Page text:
Wordle: My MLA paper

(My MLA paper–well, my MLA paper two drafts ag0–as envisioned by http://www.wordle.net. Click to enlarge if you don’t mind spoilers.)

It’s MLA Eve, of course!

…wait a minute, what most wonderful time of the year did you *think* I was talking about?

Anyway. In the past two days, I’ve been to Chicago and back again–quite a feat, considering the weather there and here this morning and the whole “hey, why don’t I light my pants on fire right before the flight lands? Al-Qaeda, yeah!” ridiculousness. And after my whirlwind of blissfully unironic family hangouts (baby! dogs! Uncle Ron’s bourbon slushies! did I mention a *baby*??), it’s time to unpack and repack and head to Philadelphia in the morning for four days of geeking out over hotel-priced cocktails and all the other joys that MLA brings.

I have to admit that I really like MLA. This will probably be my last year to say that, since next year I pretty much absolutely have to be on the job market and that’s going to change things substantially–after this year, the experience is going to be a lot less fluffy and innocent. But for now, I’m looking forward to it. This will be my third time going, first time giving a paper. I didn’t go to San Francisco last year, lacking even the slightest justification for spending the money. And I found that I missed it–not when I was sledding in Wisconsin with my family on December 28–but later in the spring semester, where I found myself uninspired and losing sight of why I was doing what I was doing in the first place. And, in a hugely dorky way, I’ve been fortunate enough to find MLA (or at least the two MLAs before this one) to be energizing and inspiring. I come home weighed down with books and ideas, I have notes that I can refer to, and I’m reminded that there really are people out there who are reading and thinking and doing cool stuff. And I kind of need that right now for all kinds of reasons.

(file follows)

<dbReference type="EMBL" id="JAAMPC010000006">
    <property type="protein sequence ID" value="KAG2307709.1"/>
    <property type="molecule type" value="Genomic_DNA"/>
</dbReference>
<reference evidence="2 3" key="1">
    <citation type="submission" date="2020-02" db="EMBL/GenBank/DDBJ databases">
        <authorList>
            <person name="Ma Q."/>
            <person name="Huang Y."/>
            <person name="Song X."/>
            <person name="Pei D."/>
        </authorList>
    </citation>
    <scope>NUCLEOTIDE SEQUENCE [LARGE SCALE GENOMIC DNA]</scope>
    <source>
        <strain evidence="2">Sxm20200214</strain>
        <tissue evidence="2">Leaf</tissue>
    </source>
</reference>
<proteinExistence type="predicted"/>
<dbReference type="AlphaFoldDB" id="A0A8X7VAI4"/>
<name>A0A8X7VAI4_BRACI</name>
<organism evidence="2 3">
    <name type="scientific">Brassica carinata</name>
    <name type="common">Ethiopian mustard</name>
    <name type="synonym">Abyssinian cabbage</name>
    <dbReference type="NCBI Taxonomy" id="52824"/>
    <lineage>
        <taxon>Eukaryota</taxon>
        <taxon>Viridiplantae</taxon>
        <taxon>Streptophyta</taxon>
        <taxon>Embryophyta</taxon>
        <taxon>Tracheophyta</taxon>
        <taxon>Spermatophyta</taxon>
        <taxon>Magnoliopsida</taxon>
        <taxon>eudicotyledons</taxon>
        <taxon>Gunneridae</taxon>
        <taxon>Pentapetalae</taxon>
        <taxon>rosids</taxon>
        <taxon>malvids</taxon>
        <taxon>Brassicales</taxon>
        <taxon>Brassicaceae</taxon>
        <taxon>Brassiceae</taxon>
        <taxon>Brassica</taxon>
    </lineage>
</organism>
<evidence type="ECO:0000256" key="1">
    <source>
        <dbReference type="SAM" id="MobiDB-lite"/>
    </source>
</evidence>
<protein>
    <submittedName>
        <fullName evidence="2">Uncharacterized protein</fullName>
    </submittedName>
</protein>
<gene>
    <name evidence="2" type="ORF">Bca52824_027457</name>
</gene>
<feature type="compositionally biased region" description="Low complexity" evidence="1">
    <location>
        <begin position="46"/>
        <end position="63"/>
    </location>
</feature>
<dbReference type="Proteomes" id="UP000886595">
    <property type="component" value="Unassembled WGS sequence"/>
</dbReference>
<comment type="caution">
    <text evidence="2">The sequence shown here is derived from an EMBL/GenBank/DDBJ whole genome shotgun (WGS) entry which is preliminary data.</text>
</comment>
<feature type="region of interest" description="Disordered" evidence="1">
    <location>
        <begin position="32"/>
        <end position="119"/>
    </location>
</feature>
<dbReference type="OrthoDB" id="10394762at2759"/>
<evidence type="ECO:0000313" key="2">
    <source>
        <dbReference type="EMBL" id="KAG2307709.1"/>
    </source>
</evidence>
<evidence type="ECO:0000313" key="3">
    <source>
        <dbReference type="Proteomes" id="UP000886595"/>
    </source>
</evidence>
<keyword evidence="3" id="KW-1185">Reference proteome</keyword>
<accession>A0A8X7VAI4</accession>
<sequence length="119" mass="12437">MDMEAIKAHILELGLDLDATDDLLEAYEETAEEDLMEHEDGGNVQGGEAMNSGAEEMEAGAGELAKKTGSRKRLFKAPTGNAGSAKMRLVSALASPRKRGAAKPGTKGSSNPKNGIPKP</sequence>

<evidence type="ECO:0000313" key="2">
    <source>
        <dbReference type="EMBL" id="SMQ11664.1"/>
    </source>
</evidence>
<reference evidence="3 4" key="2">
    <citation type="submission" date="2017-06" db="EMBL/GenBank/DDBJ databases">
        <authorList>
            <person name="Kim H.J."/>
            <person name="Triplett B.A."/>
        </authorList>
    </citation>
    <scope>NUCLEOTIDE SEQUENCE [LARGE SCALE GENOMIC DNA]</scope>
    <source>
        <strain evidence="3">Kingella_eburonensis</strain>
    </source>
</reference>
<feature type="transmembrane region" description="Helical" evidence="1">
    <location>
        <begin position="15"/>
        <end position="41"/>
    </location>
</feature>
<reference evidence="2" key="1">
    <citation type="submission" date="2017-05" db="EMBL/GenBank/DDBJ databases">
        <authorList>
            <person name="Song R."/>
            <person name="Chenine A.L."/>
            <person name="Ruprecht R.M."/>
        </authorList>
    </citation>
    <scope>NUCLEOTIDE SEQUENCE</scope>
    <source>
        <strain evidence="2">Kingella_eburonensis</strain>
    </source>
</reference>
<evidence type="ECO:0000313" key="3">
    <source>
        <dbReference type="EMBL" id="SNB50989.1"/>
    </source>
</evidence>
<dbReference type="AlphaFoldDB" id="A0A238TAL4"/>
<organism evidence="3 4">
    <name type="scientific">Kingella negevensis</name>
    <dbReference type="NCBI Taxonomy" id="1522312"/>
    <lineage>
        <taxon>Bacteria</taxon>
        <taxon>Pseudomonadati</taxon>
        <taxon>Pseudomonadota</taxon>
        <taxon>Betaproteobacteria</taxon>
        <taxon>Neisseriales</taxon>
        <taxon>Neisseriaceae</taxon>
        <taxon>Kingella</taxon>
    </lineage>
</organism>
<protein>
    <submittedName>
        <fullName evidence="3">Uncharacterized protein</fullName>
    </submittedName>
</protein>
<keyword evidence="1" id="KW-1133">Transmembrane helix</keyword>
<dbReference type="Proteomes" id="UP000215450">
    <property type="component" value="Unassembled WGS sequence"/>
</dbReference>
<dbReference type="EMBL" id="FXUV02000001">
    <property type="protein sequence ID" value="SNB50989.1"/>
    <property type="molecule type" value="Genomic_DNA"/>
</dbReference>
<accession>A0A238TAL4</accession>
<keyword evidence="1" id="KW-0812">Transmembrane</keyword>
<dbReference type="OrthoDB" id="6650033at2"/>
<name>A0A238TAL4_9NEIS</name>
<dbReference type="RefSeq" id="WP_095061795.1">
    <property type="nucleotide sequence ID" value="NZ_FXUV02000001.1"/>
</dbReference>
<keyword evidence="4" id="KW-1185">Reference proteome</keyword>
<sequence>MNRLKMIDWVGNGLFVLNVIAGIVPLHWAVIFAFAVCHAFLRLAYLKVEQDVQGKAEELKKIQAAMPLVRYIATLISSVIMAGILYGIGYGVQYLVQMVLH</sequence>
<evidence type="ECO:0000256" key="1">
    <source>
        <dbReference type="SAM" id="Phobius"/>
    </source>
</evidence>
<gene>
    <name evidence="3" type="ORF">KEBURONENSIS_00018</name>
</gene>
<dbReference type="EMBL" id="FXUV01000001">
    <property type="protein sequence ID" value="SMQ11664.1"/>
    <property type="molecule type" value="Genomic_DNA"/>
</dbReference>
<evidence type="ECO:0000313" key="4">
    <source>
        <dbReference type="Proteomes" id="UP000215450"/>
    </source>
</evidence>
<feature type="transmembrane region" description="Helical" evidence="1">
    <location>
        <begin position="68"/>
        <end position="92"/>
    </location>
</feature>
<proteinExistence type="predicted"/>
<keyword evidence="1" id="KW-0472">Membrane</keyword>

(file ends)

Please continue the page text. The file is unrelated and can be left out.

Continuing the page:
Whether I’ll get it of course remains to be seen. But, since this is my last pre-job market MLA and since we need to get this blog back into gear for 2010, I’ve suggested to Mia that we attempt a kind of liveblogging of the convention over the next several days. So check this space for talk postmortems and notes — and who knows what else.

(We are also both, incidentally, on Twitter. I’m @annecmccarthy and she’s @mini_mia.)

First up — my own paper! I’ll be presenting some version of the above Wordle during the very first panel session tomorrow (Sunday 12/27) at 3:30 pm. The panel is “Literary Form and the Social: Victorian Poetry” and my paper is of course on Browning. Should be a good time, despite the inexplicable time conflict with the Tennyson bicentennial panel that will force me to miss a talk by one of my heroes, Matthew Rowlinson. Clearly, the MLA assumes that the audience for Victorian poetry is so vast that there is no room in the Philadelphia Marriott that can hold us all at once and so they have wisely forced us to choose between panels at a time. I have a feeling that 25 copies of my handout may have been optimistic.

For now, however, it’s time for me to get off the computer and pack in earnest. Am trying to make the 10:14 train out of Penn Station. My appreciation for New Jersey Transit is running high as I pack all kinds of crazy stuff in my baggage like liquids over three ounces and plan on arriving at the station fifteen minutes rather than two hours before my train.

See you tomorrow, MLA!